A thought-provoking premise, but it was badly executed. 


Monday, September 3, 2012

False Memory

Title: False Memory

Author: Dan Kroko

Rating: 5 stars

Summary:  Miranda wakes up alone on a park bench with no memory. In her panic, she releases a mysterious energy that incites pure terror in everyone around her. Except Peter, a boy who isn’t at all surprised by Miranda’s shocking ability.

Left with no choice but to trust this stranger, Miranda discovers she was trained to be a weapon and is part of an elite force of genetically-altered teens who possess flawless combat skills and powers strong enough to destroy a city. But adjusting to her old life isn’t easy—especially with Noah, the boyfriend she can’t remember loving.

Then Miranda uncovers a dark truth that sets her team on the run. Suddenly her past doesn’t seem to matter... when there may not be a future.

Review: This was a fast-paced action/science fiction story that I simply could not put down. Teens who can send out waves of psychic fear? Brilliant. Miranda, Noah, Peter, and Olive were all total ninjas, so the fight scenes were extra awesome. I couldn't stop reading this book because there were so many twists and I had to find out what happened next. I can't wait for next year when the second book comes out!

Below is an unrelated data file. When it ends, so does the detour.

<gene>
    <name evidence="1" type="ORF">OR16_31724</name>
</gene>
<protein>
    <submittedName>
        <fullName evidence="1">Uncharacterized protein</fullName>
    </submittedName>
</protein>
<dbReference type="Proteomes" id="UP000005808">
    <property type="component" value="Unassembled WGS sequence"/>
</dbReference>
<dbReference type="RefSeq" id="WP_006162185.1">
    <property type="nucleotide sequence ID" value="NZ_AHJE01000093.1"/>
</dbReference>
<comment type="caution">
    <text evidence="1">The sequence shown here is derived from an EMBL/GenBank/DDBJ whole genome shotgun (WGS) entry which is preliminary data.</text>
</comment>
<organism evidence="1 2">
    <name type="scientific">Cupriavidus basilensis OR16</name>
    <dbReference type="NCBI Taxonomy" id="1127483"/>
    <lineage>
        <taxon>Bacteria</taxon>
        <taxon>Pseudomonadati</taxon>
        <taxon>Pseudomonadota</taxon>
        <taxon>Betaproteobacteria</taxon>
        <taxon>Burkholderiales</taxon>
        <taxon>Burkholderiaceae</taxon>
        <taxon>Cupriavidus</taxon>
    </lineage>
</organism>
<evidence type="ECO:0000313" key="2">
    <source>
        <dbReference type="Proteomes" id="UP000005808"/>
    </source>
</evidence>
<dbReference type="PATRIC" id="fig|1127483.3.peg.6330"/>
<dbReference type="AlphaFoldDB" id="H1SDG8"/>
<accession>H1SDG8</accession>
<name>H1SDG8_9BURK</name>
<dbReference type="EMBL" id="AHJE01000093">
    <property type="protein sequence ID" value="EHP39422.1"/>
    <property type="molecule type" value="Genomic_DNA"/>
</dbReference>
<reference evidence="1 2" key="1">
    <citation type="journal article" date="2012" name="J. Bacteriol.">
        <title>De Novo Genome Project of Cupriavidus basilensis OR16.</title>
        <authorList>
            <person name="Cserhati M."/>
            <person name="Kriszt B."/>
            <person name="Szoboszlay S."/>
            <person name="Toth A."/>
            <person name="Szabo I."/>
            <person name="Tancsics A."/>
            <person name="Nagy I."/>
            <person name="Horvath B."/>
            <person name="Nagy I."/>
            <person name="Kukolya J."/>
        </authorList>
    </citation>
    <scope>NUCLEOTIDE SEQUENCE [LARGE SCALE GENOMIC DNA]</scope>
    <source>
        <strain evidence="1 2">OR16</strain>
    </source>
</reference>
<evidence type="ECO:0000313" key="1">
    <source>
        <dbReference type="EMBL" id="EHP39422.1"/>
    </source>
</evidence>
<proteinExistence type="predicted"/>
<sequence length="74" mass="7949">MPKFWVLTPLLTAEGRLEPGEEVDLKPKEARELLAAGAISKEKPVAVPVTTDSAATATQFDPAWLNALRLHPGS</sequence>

Sunday, September 2, 2012

The Lost Girl

Title: The Lost Girl

Author: Sangu Mandanna

Rating: 3 stars

Summary: Eva’s life is not her own. She is a creation, an abomination—an echo. Made by the Weavers as a copy of someone else, she is expected to replace a girl named Amarra, her “other”, if she ever died. Eva studies what Amarra does, what she eats, what it’s like to kiss her boyfriend, Ray. So when Amarra is killed in a car crash, Eva should be ready.

But fifteen years of studying never prepared her for this.

Now she must abandon everything she’s ever known—the guardians who raised her, the boy she’s forbidden to love—to move to India and convince the world that Amarra is still alive.

What Eva finds is a grief-stricken family; parents unsure how to handle this echo they thought they wanted; and Ray, who knew every detail, every contour of Amarra. And when Eva is unexpectedly dealt a fatal blow that will change her existence forever, she is forced to choose: Stay and live out her years as a copy or leave and risk it all for the freedom to be an original. To be Eva.

Review: The concept of echos was pretty interesting, but the book went on for too long and the ending annoyed me. There were plenty of places where the book could have ended and I would have been completely satisfied with it, but it just went on and on and on. Also, the ending made it seem like the romance was a huge deal when really it was just the characters announcing their crushes on each other.